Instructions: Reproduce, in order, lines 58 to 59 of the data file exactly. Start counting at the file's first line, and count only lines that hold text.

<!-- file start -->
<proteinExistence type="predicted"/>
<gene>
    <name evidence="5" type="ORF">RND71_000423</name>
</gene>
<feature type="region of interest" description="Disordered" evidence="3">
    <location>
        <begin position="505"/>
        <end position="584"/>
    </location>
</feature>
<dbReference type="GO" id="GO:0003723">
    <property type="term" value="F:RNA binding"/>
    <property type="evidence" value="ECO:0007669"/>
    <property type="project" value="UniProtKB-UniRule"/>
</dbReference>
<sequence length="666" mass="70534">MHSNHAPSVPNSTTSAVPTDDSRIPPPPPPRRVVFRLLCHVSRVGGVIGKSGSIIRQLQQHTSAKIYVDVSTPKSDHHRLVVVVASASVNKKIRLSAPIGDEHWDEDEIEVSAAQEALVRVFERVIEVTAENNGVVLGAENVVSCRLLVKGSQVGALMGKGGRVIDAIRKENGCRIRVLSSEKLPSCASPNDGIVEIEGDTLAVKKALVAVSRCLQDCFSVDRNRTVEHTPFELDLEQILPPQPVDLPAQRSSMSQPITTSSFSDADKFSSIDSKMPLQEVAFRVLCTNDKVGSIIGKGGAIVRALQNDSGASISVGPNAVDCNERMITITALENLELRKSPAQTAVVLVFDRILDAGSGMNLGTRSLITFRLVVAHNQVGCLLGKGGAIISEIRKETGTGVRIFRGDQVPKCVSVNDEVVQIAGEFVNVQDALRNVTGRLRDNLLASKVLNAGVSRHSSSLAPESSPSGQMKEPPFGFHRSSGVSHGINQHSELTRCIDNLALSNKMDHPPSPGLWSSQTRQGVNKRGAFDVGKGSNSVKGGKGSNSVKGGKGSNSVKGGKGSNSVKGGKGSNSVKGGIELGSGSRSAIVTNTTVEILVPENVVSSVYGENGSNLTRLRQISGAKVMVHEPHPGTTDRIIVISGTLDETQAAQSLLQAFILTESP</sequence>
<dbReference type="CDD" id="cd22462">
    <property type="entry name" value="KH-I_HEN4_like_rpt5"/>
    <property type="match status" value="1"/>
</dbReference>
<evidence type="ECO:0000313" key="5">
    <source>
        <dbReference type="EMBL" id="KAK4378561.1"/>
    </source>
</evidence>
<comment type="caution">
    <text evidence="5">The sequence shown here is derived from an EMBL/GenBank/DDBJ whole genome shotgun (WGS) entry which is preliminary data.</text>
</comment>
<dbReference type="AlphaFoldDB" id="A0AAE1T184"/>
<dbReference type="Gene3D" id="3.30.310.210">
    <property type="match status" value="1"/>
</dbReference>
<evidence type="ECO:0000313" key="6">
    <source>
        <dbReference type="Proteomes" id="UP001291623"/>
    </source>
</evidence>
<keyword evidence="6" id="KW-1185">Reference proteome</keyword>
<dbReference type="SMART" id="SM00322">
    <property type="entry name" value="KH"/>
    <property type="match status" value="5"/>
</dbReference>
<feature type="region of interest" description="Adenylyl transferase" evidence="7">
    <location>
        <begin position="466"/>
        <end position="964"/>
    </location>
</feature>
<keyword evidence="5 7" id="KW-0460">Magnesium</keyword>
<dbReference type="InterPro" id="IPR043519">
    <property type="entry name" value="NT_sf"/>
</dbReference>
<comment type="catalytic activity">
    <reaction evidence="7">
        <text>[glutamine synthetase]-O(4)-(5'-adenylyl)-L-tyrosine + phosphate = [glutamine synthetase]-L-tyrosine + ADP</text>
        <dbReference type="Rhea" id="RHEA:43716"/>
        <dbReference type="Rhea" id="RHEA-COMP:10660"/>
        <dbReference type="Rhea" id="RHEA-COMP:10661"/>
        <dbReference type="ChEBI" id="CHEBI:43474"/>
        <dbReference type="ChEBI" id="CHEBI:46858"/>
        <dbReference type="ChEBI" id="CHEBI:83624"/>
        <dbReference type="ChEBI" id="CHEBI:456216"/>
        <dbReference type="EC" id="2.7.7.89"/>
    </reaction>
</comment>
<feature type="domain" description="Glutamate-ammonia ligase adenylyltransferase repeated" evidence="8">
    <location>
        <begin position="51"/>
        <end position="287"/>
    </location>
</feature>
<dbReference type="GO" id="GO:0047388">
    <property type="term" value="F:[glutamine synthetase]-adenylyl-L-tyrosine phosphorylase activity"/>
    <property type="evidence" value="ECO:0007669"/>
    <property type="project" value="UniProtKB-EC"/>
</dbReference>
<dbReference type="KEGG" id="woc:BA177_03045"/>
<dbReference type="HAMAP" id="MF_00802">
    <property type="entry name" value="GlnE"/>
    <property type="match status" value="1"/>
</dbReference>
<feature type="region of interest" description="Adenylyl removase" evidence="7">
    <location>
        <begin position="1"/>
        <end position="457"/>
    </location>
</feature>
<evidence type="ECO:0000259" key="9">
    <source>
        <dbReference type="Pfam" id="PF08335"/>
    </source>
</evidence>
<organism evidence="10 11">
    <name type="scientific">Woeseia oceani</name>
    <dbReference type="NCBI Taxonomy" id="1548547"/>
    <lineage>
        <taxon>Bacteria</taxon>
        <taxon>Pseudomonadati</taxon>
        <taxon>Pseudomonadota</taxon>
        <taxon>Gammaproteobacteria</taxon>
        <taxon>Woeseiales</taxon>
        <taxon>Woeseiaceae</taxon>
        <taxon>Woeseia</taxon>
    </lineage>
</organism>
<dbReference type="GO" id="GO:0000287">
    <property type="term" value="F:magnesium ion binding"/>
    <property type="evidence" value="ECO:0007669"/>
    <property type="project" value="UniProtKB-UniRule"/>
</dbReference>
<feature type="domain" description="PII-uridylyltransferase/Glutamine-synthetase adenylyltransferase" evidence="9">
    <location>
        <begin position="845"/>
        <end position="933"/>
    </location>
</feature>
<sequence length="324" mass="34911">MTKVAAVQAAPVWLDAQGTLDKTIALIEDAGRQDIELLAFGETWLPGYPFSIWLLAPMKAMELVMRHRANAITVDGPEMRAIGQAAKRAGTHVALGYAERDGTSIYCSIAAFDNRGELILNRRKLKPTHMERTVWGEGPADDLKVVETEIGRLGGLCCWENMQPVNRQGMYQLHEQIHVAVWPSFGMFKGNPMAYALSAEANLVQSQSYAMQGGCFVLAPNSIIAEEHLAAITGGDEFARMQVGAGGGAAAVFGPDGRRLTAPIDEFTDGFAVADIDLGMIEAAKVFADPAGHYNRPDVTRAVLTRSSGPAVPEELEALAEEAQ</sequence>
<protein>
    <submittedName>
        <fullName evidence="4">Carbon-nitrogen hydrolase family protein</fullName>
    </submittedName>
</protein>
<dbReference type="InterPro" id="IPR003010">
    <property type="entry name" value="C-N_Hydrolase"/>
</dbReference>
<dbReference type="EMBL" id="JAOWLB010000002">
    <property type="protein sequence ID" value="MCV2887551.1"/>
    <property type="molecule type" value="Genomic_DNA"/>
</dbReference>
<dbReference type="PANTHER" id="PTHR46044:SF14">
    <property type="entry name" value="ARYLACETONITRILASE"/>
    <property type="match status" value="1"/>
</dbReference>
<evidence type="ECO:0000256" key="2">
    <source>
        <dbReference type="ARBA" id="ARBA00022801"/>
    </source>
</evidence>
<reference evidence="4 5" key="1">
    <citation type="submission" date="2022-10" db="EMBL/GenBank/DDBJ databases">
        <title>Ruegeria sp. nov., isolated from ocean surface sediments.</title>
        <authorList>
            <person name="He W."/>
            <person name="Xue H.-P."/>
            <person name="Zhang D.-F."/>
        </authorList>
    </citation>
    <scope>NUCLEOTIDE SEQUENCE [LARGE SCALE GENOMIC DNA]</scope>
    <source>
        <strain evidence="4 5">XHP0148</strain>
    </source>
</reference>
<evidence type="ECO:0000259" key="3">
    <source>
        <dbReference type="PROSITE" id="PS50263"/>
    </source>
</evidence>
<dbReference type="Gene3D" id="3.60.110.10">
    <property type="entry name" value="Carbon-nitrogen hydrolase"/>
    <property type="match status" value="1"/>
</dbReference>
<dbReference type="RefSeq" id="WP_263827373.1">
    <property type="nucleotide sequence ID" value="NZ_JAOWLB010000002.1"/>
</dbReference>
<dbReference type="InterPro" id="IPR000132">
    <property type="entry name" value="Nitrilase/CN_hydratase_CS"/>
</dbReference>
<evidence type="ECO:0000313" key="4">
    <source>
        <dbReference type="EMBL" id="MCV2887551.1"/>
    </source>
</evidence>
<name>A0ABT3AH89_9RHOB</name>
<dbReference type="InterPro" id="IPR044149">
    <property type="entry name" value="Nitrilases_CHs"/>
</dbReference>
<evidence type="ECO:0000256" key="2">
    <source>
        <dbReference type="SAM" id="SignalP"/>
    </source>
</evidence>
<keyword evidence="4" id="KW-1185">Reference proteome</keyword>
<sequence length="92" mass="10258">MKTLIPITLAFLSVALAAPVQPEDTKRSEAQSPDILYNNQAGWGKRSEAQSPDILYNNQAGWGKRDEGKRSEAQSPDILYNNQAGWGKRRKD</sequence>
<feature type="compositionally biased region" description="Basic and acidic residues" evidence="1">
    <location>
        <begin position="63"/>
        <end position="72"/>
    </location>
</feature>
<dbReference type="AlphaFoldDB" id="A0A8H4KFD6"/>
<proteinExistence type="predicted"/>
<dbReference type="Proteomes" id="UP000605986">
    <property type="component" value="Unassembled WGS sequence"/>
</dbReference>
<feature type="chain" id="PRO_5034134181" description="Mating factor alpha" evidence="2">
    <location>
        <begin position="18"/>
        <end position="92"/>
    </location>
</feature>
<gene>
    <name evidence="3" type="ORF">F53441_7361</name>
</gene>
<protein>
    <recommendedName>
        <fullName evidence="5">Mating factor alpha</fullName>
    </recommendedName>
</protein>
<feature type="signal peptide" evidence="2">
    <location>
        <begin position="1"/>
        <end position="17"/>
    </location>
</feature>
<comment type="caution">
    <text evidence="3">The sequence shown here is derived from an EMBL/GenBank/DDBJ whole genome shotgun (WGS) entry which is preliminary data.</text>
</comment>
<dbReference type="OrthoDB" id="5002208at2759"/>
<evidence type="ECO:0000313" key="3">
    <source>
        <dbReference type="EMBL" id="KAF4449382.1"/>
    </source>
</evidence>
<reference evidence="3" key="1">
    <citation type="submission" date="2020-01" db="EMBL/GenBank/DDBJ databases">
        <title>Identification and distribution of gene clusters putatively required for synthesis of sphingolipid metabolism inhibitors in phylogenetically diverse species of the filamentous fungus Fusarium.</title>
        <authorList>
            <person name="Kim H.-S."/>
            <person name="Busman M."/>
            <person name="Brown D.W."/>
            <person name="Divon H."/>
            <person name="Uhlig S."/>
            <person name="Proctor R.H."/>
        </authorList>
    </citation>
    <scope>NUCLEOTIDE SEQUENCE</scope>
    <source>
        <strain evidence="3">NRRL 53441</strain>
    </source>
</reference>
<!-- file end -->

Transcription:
        <dbReference type="Rhea" id="RHEA-COMP:10661"/>
        <dbReference type="ChEBI" id="CHEBI:43474"/>